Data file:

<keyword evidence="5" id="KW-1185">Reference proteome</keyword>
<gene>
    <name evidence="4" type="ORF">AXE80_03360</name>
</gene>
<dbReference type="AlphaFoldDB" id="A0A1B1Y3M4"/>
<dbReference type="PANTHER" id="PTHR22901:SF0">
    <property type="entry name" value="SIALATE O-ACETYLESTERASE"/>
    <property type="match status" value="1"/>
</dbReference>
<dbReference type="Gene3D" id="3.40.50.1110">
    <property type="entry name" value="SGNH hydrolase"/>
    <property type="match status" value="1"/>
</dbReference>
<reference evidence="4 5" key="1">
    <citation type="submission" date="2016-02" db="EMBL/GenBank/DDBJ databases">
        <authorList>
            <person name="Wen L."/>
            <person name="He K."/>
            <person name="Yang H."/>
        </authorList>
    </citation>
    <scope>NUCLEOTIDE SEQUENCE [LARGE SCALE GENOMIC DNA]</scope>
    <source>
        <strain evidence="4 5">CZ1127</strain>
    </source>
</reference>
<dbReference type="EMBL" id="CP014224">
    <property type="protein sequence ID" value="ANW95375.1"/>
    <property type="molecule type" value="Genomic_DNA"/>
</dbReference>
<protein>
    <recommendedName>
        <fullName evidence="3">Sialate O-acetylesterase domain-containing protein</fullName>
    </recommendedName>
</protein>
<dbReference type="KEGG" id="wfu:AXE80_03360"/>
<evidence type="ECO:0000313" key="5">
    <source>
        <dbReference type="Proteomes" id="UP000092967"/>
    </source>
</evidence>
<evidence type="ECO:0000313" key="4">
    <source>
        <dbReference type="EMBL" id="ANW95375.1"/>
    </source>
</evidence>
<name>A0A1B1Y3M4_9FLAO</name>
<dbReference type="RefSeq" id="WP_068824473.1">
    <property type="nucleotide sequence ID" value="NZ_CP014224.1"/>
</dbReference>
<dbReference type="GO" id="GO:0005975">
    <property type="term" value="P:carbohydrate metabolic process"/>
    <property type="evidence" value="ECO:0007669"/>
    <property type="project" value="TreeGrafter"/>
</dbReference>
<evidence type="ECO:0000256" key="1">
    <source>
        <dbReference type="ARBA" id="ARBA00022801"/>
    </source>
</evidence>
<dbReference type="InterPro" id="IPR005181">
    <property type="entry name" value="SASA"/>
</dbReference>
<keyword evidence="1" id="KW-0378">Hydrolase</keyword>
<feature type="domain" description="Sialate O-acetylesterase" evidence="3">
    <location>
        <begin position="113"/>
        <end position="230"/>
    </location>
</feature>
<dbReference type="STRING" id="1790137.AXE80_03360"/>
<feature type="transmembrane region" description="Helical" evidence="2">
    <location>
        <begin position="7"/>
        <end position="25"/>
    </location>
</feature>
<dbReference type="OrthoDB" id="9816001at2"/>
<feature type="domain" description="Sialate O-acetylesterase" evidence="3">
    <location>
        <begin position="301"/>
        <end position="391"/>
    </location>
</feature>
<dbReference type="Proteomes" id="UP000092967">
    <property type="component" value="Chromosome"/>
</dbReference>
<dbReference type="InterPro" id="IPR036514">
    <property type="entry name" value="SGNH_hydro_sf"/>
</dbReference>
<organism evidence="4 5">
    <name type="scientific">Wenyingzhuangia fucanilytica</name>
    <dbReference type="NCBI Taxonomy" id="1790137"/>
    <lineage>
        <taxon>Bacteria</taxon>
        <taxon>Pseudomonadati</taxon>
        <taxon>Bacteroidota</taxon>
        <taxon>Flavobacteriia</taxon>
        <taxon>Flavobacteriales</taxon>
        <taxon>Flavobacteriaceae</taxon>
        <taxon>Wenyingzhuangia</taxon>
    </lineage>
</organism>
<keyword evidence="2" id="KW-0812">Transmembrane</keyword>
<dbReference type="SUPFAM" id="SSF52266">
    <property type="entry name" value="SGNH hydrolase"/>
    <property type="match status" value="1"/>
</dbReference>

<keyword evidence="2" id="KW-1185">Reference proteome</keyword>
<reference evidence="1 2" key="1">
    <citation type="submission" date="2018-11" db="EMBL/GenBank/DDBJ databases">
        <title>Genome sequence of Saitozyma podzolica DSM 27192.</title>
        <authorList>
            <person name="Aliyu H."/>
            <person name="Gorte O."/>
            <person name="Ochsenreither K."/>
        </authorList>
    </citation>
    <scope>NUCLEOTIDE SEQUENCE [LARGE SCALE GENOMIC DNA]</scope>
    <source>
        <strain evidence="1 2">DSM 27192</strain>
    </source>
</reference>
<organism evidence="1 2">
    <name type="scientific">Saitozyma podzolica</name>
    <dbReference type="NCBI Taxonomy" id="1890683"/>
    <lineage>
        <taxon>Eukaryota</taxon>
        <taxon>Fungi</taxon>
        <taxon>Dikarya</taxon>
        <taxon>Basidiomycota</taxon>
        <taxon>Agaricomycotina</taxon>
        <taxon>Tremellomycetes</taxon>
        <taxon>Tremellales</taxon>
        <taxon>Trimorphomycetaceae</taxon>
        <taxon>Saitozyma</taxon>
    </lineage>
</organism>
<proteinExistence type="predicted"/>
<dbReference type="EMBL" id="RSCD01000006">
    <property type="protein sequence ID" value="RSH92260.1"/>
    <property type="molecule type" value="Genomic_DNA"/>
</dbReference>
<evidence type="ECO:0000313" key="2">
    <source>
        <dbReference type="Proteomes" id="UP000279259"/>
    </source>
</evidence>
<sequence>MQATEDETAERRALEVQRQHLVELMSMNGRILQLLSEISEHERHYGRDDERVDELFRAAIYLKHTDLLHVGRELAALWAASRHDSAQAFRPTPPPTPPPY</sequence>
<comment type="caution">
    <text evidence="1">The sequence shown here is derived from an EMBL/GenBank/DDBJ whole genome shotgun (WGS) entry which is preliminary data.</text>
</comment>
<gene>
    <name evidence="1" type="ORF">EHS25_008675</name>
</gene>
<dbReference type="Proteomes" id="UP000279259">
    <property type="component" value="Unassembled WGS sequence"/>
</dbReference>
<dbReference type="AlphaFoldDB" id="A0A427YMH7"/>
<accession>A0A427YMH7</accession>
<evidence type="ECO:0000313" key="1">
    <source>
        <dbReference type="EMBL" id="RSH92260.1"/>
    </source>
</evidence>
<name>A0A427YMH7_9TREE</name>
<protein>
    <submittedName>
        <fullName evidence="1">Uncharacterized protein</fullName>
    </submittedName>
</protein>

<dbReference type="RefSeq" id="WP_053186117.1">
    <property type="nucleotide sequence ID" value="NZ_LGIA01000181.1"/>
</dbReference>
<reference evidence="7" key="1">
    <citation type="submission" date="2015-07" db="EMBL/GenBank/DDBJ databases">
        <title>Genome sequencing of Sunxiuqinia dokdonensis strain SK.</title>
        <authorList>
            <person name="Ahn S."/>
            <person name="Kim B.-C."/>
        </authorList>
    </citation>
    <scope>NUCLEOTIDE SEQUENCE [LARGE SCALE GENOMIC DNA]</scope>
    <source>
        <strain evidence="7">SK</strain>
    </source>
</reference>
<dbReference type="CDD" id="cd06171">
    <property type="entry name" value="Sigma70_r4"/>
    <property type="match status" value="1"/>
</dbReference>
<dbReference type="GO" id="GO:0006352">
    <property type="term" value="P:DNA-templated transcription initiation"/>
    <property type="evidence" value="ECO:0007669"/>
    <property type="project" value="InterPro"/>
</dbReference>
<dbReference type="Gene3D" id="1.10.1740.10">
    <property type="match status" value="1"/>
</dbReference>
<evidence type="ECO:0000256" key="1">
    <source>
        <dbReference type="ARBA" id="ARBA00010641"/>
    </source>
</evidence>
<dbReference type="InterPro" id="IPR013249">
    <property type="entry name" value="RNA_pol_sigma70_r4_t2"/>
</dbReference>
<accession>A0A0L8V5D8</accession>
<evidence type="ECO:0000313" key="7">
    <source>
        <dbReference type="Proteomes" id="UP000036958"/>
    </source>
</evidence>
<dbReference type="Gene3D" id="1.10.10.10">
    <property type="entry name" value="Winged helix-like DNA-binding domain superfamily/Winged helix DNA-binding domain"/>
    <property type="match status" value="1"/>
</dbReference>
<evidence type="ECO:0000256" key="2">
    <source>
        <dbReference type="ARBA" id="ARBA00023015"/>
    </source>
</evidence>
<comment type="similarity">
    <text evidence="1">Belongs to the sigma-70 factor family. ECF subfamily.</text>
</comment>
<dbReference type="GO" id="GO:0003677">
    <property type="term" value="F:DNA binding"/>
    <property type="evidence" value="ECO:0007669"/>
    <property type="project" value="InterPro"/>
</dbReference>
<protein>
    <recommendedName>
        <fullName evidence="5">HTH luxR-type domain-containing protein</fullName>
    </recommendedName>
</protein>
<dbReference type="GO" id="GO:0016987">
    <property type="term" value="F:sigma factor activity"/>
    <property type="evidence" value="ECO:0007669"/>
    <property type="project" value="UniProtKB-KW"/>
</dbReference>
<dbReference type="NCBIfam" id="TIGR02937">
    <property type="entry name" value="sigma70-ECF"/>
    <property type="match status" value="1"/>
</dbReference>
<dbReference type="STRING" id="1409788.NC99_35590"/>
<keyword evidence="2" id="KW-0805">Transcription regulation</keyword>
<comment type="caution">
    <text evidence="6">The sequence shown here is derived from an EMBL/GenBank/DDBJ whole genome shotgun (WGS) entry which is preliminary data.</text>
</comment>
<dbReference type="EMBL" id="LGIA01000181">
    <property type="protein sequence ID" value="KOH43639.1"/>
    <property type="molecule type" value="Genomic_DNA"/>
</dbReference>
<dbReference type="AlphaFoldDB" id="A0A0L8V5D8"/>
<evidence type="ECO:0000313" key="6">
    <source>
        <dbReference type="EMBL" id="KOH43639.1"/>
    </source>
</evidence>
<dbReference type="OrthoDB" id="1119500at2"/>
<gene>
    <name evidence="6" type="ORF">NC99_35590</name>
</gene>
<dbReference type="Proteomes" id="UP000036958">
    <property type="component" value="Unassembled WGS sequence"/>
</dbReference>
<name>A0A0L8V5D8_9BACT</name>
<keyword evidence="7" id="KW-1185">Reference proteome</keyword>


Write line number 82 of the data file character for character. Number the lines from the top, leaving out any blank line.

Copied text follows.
        <end position="391"/>